S.L. Music is the view, the subjectivity, the interpretation of one creator, the composer, on the work of another creator, the filmmaker. At the post-production stage, the filmmaker is sometimes at a loss, lacking perspective on the film. And it’s precisely the composer who often brings a fresh eye to the job, helping him to gain some distance. At Cannes 2022, Coulais recounted how touched he was when a filmmaker told him: “Your music helped me see an aspect of my film of which I was unaware.” So, yes, music helps us to understand a film; it’s an additional layer of meaning, and therefore of direction. A film is also written by its score.

CDFM. Among your favorite soundtracks, name 3 films in which the music transcends images and scenes to the point of carrying the film and becoming one.

S.L. Michel Legrand once told me this truism: “When the music of a film is successful and just right, you can no longer imagine the film with any other music.” In other words, what is not obvious a priori becomes obvious a posteriori. Let’s take Peau d’âne, The Talented Mr. Ripley or The Shape of Water as examples: three scores that bring an additional state, a dimension not contained in the image… and three scores taken at random from among my 300 bedside soundtracks!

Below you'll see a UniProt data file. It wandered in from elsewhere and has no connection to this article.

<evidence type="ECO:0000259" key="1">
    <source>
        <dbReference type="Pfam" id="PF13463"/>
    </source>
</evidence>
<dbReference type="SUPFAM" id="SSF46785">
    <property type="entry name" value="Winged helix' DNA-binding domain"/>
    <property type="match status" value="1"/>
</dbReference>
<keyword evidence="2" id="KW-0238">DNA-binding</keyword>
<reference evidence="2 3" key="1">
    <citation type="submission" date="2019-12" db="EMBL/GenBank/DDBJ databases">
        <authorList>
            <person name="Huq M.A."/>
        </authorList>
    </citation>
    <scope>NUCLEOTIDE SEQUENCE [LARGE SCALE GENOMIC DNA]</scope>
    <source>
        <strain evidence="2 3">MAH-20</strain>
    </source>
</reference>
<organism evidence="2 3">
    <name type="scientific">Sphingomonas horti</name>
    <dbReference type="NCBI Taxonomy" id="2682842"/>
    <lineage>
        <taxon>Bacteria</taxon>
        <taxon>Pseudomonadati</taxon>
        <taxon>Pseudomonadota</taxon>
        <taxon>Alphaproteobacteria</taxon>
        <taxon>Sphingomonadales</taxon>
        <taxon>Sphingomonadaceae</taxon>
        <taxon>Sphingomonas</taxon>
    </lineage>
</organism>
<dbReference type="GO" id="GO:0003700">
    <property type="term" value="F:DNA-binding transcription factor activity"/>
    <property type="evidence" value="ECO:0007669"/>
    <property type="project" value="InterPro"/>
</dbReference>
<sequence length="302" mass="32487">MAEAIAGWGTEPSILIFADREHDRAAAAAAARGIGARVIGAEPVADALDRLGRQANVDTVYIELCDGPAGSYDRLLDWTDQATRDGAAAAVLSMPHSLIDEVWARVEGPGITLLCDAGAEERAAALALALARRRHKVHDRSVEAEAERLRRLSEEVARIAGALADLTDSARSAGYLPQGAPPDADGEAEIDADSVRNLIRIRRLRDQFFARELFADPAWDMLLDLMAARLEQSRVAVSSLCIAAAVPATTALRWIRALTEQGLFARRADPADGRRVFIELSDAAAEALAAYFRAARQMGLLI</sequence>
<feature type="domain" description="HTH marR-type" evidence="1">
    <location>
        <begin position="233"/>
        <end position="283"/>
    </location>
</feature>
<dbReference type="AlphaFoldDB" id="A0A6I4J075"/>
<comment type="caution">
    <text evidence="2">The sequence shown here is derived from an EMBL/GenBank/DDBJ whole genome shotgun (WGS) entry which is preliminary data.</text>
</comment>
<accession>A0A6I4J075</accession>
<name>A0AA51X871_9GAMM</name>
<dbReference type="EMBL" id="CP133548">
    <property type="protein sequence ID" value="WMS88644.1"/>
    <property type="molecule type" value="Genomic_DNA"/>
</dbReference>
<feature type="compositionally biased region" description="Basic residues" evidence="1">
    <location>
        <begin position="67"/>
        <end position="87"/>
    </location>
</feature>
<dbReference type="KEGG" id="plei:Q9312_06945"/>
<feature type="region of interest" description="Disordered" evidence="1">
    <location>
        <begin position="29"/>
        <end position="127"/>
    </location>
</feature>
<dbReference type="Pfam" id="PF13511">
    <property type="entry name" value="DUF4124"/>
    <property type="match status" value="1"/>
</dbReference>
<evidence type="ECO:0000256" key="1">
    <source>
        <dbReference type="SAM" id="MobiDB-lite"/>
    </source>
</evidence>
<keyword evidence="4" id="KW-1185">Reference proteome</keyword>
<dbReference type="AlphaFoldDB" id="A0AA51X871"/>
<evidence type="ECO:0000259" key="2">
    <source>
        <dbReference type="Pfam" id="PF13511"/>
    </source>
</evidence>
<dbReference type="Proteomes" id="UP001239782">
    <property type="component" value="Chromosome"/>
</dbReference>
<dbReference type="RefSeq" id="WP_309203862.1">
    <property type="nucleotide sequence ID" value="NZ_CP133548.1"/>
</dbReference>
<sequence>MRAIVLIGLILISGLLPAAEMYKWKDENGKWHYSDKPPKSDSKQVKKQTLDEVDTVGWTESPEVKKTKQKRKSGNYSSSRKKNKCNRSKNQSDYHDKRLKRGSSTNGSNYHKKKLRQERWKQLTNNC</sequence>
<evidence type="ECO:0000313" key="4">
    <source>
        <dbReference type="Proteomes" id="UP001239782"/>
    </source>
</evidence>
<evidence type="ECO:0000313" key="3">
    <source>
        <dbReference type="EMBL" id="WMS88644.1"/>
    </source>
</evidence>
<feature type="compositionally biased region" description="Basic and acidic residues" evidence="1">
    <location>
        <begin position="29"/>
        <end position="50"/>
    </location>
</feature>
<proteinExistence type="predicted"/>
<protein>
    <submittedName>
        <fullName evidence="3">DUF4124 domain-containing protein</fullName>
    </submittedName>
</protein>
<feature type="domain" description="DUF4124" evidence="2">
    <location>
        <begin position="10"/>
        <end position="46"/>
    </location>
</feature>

CDFM. Do you think that a soundtrack can enhance a film to the point of sublimity? Or, on the contrary, detract from it …

S.L. Morricone has penned countless scores for genre films (gialli, erotica) in which his genius has been total. Some even believe that he was more ambitious, more experimental, even freer in this context than on so-called “prestige” productions. In the same way, Claude Bolling’s score for Borsalino and François de Roubaix’s for La Scoumoune far surpass the films themselves, with their dull, formatted stagings. Today, what spoils many films is abusive synchronization, i.e. the purchase of pre-existing titles. Too many filmmakers tend to mechanically apply their Spotify or Deezer playlists to their images… in the naive belief that it will work. In itself, there’s nothing wrong with the process. The tragedy is that it’s tending to become the norm. Personally, I’d tend to prefer creation to recycling, made-to-measure to ready-to-wear. Hence the interest of the Sacem Music Lesson at the Cannes Festival, which highlights the composer’s contribution.

CDFM. Which of your archaeological digs have given you the most trouble when it comes to re-editing, even if it meant devoting all your time to getting it right?